In any case, Walker and Kasich are not alone. Nebraska Governor Pete Ricketts is staunchly defending the state’s ban on marriage equality, insisting that the only a vote of the constituents should bring about equal protection under the law. But while he’s holding firm against gay marriage in Nebraska, he’s attending one in Illinois. (

Ricketts will attend the wedding of his sister, Laura Ricketts. She is marrying Brooke Skinner, a brand strategist for Twitter.
Laura Ricketts was one of the leaders in the gay-rights movement in Chicago and was active in pushing for the legalization of gay marriage in Illinois, which took effect last year.

It would be reasonable to object to the idea of a politician opposing equality and then showing up for the ceremony. But I can’t help but think that this is positive. It’s hard to hold a continued objection once you’ve been a part of a lovely and touching and beautiful ceremony.

And who knows, maybe this is the tool that is needed not only for them to confront this issue on a personal level, but also to explain an eventual change of heart.

Eighth Circuit stays Nebraska ruling

Timothy Kincaid

March 5th, 2015

Washington Blade

Without explanation, the court announces in a two-page order it has stayed pending appeal a decision by U.S. District Judge Joseph Bataillon against Nebraska’s prohibition on same-sex marriage, which was set to take effect at the start of next week.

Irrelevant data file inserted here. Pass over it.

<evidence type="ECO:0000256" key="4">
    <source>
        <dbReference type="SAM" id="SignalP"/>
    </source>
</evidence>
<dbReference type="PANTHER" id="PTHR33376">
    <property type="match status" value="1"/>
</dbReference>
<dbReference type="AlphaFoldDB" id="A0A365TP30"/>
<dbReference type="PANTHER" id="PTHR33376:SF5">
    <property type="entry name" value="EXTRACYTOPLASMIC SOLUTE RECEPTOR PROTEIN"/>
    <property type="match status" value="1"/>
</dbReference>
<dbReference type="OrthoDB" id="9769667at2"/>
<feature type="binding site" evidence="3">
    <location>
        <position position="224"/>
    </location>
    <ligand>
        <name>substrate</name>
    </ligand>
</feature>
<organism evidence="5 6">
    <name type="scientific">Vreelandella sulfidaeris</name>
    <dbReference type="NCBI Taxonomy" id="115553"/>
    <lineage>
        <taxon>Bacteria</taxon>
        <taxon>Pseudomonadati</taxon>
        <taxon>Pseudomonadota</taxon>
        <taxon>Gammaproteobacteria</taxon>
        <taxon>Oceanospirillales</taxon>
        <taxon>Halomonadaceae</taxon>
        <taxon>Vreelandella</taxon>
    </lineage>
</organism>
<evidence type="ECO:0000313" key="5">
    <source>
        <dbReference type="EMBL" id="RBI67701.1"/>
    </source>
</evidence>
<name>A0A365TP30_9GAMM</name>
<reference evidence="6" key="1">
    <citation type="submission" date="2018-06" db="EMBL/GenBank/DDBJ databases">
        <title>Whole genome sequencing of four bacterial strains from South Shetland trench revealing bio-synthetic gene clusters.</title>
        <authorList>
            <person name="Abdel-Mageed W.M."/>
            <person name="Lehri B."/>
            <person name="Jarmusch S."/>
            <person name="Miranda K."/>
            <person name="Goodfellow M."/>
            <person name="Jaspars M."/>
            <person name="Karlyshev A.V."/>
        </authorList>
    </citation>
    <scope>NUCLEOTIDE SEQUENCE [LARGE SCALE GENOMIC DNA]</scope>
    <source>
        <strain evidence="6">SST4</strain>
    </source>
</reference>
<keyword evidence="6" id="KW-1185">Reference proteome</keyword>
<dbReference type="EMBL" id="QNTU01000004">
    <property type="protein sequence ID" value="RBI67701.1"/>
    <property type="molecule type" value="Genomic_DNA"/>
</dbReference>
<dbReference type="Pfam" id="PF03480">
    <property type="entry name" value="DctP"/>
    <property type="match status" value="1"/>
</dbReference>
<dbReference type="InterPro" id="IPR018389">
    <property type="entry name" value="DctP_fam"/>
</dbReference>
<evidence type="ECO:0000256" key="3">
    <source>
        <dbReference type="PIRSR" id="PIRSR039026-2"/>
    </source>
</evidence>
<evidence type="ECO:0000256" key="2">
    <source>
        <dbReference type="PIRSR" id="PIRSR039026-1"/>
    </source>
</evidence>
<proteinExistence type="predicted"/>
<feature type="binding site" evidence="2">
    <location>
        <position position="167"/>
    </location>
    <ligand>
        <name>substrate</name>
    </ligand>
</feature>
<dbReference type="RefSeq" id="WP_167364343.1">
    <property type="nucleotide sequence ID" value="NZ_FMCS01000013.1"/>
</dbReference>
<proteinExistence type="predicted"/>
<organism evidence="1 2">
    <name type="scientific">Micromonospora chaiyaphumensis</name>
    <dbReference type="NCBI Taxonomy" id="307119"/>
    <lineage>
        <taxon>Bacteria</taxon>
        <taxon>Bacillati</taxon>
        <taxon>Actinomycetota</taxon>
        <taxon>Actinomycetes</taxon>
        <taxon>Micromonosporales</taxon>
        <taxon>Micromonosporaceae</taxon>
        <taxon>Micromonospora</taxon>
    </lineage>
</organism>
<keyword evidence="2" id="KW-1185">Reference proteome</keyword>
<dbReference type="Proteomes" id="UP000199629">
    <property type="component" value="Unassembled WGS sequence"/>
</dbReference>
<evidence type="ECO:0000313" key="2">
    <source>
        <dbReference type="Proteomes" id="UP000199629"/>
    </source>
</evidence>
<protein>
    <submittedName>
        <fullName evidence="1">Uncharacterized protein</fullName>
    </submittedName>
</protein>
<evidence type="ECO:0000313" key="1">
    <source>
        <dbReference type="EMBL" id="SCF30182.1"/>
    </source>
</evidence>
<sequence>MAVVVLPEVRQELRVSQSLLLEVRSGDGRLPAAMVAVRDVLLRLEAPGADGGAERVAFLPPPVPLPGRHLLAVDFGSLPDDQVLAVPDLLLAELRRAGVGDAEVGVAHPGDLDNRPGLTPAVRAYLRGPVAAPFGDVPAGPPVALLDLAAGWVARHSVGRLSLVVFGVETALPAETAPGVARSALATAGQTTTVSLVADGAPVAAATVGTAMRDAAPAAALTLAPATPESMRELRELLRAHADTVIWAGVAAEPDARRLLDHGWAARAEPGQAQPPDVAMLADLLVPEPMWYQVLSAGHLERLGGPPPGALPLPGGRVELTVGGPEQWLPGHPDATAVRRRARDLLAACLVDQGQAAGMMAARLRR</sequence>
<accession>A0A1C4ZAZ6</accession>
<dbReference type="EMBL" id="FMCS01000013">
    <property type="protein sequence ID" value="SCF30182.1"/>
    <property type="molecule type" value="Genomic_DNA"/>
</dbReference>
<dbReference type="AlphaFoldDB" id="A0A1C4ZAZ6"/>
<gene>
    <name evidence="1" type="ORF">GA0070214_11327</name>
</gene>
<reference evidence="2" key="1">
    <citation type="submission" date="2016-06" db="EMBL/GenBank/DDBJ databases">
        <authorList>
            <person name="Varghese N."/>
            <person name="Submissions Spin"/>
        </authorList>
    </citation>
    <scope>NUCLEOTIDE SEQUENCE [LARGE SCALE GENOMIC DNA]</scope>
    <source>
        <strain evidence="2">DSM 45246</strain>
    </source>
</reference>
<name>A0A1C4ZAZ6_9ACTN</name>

The court has included Nebraska into the joint hearing they are having for rulings lifting bans in Arkansas, South Dakota and Missouri.

Directing the clerk to expedite briefing in the case, the court announces that oral arguments for all three lawsuits will take place in Omaha on May 12.

Which is between the time that the US Supreme Court will hear arguments (April 28) and the time that the high court issues its ruling in June.

And Nebraska falls

Timothy Kincaid

March 2nd, 2015

US District Judge Joseph Bataillon has ruled that Nebraska’s ban on same-sex marriage violates the US Constitution.

Nebraska’s “Defense of Marriage” Constitutional Amendment, Section 29, is an unabashedly gender-specific infringement of the equal rights of its citizens. The State primarily offers as its rational basis for this gender-specific discrimination the encouragement of biological family units. The essence of this rationale has been rejected by most courts and by no less than the Supreme Court. With the advent of modern science and modern adoption laws, same sex couples can and do responsibly raise children. Unfortunately, this law inhibits their commendable efforts.